CCSF Activists Strive for Support at the Arts and Education Resource Fair

By Natalia Bogdanov


CCSF Collective presented at the Arts and Education Resource Fair on Wednesday, Jan. 29 to showcase and discuss how class cuts have affected students. 

In 2019, 309 non-credit classes and 554 credit courses were cut. Because of this, CCSF Collective attended the fair to bring awareness to the class cuts. They wanted to showcase which students were specifically affected by these cuts and to discuss future plans to bring these classes back. This included which board meetings to attend, future protests, budgeting propositions, and extensive knowledge on each board member.

CCSF Collective was contacted by the Executive Director of the Arts Education Alliance of The Bay Area, Todd Berman, who coordinated the event. Todd explained that the organization is primarily focused on K-12, but now they fear they have to worry about college students as well, for the first time. 

“Our principal goal is to give every student in the area the primary art resources that they are looking for. Because arts education is essential to learning and sometimes it will save lives,” Berman said.

At the event, one of CCSF Collective’s goals was to find one more Supervisors to support the emergency bridge funding to bring back the classes that were cut this spring semester. This funding would come from San Francisco’s reserve. The proposal, which later passed the Board of Supervisors but was vetoed by Mayor London Breed, would have taken $2.7 million out of that reserve and given it to City College to restore some of the classes for the spring 2020 term, including the 50 older adult education classes, 100 art related courses, self defense courses, and various language courses.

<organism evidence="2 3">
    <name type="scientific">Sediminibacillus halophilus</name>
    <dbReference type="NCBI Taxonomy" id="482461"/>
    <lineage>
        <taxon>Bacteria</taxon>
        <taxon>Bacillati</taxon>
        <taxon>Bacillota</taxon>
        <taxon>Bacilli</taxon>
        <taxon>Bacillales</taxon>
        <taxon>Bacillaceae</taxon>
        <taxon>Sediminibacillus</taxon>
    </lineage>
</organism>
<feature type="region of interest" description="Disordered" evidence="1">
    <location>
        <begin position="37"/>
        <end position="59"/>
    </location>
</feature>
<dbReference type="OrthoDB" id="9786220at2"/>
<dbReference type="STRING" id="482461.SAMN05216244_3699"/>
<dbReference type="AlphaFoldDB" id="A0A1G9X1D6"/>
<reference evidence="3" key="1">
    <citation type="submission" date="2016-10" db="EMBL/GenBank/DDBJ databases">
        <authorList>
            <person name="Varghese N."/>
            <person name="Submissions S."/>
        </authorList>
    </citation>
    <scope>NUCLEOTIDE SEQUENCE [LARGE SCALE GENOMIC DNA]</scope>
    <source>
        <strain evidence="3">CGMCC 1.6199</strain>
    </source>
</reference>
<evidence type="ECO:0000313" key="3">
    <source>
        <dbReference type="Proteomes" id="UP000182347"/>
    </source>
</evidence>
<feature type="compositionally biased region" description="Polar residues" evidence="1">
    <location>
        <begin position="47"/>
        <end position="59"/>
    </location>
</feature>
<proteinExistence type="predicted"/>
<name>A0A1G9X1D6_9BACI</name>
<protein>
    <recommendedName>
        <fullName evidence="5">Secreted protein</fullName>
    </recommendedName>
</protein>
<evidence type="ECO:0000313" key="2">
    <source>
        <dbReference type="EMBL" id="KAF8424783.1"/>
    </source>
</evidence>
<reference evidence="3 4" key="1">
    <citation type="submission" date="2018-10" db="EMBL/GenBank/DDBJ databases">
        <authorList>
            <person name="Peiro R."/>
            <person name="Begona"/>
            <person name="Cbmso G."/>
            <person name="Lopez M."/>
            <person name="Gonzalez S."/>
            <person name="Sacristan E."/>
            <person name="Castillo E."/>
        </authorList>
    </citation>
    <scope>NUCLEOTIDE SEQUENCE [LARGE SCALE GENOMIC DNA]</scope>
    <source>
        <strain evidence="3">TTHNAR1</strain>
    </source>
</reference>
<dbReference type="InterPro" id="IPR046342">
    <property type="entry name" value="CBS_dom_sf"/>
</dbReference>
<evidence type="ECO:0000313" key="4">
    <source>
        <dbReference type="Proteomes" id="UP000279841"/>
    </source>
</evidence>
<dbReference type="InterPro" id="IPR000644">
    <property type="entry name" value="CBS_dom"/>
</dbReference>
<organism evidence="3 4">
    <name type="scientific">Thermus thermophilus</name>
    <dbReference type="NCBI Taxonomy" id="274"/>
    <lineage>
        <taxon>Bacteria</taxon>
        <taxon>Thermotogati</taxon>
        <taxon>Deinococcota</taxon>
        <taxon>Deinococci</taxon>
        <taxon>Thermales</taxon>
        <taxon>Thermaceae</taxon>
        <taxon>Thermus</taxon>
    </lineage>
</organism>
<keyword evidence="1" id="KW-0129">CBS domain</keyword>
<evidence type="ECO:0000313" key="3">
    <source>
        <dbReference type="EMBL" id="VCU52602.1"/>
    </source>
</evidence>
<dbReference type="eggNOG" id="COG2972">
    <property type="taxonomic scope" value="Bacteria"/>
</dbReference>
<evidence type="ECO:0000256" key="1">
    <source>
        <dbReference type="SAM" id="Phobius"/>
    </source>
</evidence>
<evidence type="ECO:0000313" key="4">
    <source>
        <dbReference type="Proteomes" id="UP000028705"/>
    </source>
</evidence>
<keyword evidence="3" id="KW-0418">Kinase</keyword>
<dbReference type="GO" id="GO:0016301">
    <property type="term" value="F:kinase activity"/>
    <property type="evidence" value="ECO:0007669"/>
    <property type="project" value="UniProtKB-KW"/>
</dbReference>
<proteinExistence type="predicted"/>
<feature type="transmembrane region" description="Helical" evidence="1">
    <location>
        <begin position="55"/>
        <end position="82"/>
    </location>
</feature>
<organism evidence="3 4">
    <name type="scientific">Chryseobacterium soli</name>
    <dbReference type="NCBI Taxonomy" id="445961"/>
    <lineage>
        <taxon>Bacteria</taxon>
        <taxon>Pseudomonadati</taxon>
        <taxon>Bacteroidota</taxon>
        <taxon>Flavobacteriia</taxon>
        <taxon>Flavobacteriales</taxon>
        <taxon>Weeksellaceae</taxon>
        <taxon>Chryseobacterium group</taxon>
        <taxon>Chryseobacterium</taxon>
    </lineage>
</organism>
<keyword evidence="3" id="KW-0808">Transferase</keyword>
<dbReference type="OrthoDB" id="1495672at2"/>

City College student Josie Merer and her mother pose in front of City Hall alongside an art display created
by advocacy group CCSF Collective on Jan. 29. Photo by Natalia Bogdanov/ The Guardsman.

Besides this, CCSF Collective was also trying to find student representation for the final reading on the emergency bridge funding on Tuesday, Feb. 4. The purpose of this would be to ask the mayor to not veto the emergency measure to restore the classes that were cut, and to ask the board members who voted no to the funding to switch to yes on Tuesday.

Eira Kien, a cognitive science major, said the point of this event was to “showcase the artwork from the students and faculty. What we have on display at the table is not only student artwork… It’s also a way to express that through the art classes here, there is a way to create a community. And why we want to promote it here is because we think that all of the organizations could be on board with supporting the mercy bridge funding,” she said.

She clarified that more classes were cut this spring semester because “the Vice Chancellor of Academic Affairs, Tom Boegel, released a list to the department chair that there was a $13 million shortfall, and because of this they had to cut 350 classes. And of those classes, 100 of them were art related…38 in art were cut, 12 in dance, two in fashion, one in museum studies, 23 in music, four in theatre arts, three in media design, and nine from the older adult program,” Kien said. 

Outside of the Asian Arts Museum,  CCSF Collective put together an art display. This display was a figurative piece attempting to express the literal impact the cuts had on the education of City College students. For the art piece, Josie Merer, along with other CCSF Collective members, arranged various textbooks from the cut classes and placed them on the floor painted and ruined. This display’s purpose was to evoke compassion from everyone joining the Art and Education Resource Fair. More importantly, it was to literally show just a fragment of all the wasted knowledge. 

The Guardsman